RegTech Intelligence

Sleepless nights: Lack of RRP consensus worries boards

With criminal penalties for bank mismanagement, the absence of clear standards for banks’ recovery plans leaves outliers feeling exposed, so what should you do?

The EBA recently received industry responses to two consultation papers it issued in May. They concern technical standards on scenarios banks should use to test their recovery plans, and how RRPs will be assessed by the regulator. The responses give us the first sense of where the herd is on this issue, but this means we can also now see who the outliers are. With prison sentences now on the cards for mismanagement, this will give boards and senior management cause for serious concern.

The basic picture revealed is one of wide variance of standards and a lack of consistency across the industry as firms prepare to meet the operational challenges RRPs present, as well as divergent levels of preparedness. Additionally banks are seeking to water down what they view as overly prescriptive and inappropriate conditions imposed by the draft rules.

In the responses there are persistent calls for recovery plan standards to be less prescriptive, so that recovery plans can be tailored to institution-specific factors and national context. In particular, banks are calling on the regulator to move towards a qualitative rather than quantitative view of the plans, ensuring that the lengthy list of metrics and data they are being asked to deploy be seen as optional suggestions rather than mandatory requirements for all scenarios. There is opposition developing to the requirement to model both fast and slow moving scenarios, and suggestion that the distinction between these is poorly defined. More generally, there is an argument developing that ‘less is more’ with regard to stress-testing scenarios and that it is a mistake to think that regulators can predict the next crisis.

[pane title=”Known Unknowns”]

  • What additional flexibility may regulators grant to ignore certain metrics in the preparation of recovery plans if they are deemed inappropriate to institution-specific factors?
  • With the number of stress testing scenarios used by banks currently so divergent, where will the benchmark ultimately be set?
  • Will the costs of RRPs be born disproportionately by smaller firm, and if so will this have any impact on competition in the banking sector?



Wide variance also appears to be developing in how many scenarios banks are modeling, with anywhere between one and ten reported. On average, banks developed between three and six scenarios, made up of a mix of system-wide, idiosyncratic and combined scenarios. On the one hand, this suggests the banks that are playing safe by using more scenarios may be wasting management time and resources preparing these tests. On the other hand, if this upper limit becomes a norm expected by regulators, those arguing that more scenarios are unnecessary may be in for a costly shock.

Many firms also oppose mandatory reverse stress-testing, which is included in the draft standards, on the grounds that this is inappropriate to recovery options. A common argument in the responses is that, since stress tests are supposed to establish the viability to restore an institution to health, testing them to destruction is nonsensical. Again, this approach assumes that we can predict future financial crises.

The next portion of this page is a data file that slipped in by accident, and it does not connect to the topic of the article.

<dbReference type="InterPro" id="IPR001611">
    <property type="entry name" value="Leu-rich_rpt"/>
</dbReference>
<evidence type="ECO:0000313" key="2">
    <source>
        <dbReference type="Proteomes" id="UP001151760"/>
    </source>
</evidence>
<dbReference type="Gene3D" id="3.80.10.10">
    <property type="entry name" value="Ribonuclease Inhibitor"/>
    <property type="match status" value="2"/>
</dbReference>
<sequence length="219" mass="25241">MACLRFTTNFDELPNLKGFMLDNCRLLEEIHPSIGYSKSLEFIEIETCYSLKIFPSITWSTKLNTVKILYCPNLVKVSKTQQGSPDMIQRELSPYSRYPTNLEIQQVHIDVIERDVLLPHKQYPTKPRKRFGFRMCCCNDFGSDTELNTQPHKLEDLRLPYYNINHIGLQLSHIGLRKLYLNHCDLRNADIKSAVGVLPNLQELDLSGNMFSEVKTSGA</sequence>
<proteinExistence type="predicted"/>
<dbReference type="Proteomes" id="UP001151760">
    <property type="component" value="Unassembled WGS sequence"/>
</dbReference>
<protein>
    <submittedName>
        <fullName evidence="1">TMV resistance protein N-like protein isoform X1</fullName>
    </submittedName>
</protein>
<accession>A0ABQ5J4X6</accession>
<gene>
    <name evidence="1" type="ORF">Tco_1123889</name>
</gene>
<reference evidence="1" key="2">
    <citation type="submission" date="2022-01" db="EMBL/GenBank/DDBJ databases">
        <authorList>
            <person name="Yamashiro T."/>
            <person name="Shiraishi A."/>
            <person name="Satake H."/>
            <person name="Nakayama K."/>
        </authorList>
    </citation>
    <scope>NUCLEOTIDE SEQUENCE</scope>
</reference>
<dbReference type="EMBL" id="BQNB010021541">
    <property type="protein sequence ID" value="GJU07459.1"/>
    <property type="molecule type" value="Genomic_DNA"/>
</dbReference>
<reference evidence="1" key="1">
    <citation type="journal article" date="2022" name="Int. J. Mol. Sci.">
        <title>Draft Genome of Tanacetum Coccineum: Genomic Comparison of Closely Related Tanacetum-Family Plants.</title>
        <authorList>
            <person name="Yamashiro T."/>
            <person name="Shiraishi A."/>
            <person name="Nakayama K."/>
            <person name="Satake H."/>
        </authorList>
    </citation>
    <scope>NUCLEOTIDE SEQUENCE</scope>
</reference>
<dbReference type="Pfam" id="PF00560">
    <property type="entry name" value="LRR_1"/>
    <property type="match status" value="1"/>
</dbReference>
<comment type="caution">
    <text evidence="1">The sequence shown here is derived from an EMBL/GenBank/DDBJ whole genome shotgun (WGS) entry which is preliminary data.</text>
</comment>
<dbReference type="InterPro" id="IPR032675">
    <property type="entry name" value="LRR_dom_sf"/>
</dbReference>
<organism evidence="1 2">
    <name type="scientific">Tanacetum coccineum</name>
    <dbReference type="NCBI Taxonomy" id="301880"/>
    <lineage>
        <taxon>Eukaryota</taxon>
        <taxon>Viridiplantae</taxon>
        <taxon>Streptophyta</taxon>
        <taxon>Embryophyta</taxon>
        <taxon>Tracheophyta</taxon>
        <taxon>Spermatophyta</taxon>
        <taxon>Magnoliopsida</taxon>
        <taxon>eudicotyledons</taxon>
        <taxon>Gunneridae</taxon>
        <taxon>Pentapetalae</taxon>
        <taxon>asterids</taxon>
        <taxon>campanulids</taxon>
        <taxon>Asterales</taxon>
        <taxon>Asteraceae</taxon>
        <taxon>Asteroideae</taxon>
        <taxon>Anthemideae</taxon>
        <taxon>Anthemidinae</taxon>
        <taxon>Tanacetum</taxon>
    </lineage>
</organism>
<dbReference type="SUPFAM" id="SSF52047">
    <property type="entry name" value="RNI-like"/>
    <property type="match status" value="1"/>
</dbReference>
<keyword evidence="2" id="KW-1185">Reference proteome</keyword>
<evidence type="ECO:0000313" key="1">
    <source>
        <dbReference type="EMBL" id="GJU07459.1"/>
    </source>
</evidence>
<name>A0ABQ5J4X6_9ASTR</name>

As could be expected, there is industry discontent over the costs of preparing complex recovery plans and testing them against multiple stress scenarios. In particular, the complaints focus on the possibility of duplication of efforts through producing plans at both the group and local level, with some blaming a lack of co-ordination on the part of EU regulators and uncertainty on when and where institution-specific plans are mandatory.

There are also arguments that costs are not proportionate to the size of a firm, and will fall more heavily on smaller institutions. The situation highlights the wider issue of the incompatibility between two major current aims of international regulators: on one hand seeking to encourage new market entrants and spur competition, while on the other hand wishing to ensure existing banks are more intensely supervised and regulated to safeguard the taxpayer against future crises. In developing prescriptive, detailed and costly standards which achieve the latter, regulators raise barriers to entry and baseline operating costs which preclude the former.

The next few months will be a crucial time in the formation of the European RRP regime, with the RRD due to be finalised during trialogue discussions in November. At stake are issues which could have crucial operational impacts as banks gear up for RRPs as BAU, such as the speed at which firms will have to respond to on-demand data requests for financial contracts required to assist resolution authorities. Member States will then have a year to transpose the directive into national law, meaning a likely implementation date of 2015. Time is running out for the industry to align expectations and best practice, and it is unclear how far the technical standards will be relaxed or loosened in this period.

The bottom line is, you need to decide what standards your firm is going to adhere to for your RRPs. This means talking to the board about their appetite, looking at what your competitors are doing and taking the initiative when it comes to engaging with regulators.


[pane title=”Themes”]

  • Banks are resisting what they view as overly detailed and prescriptive rules on stress testing recovery plans
  • There is wide variance developing in how banks are conducting stress testing for recovery plans, with the number ranging from 1-10
  • Firms are increasingly questioning the utility of the use of reverse stress tests in the context of recovery plans


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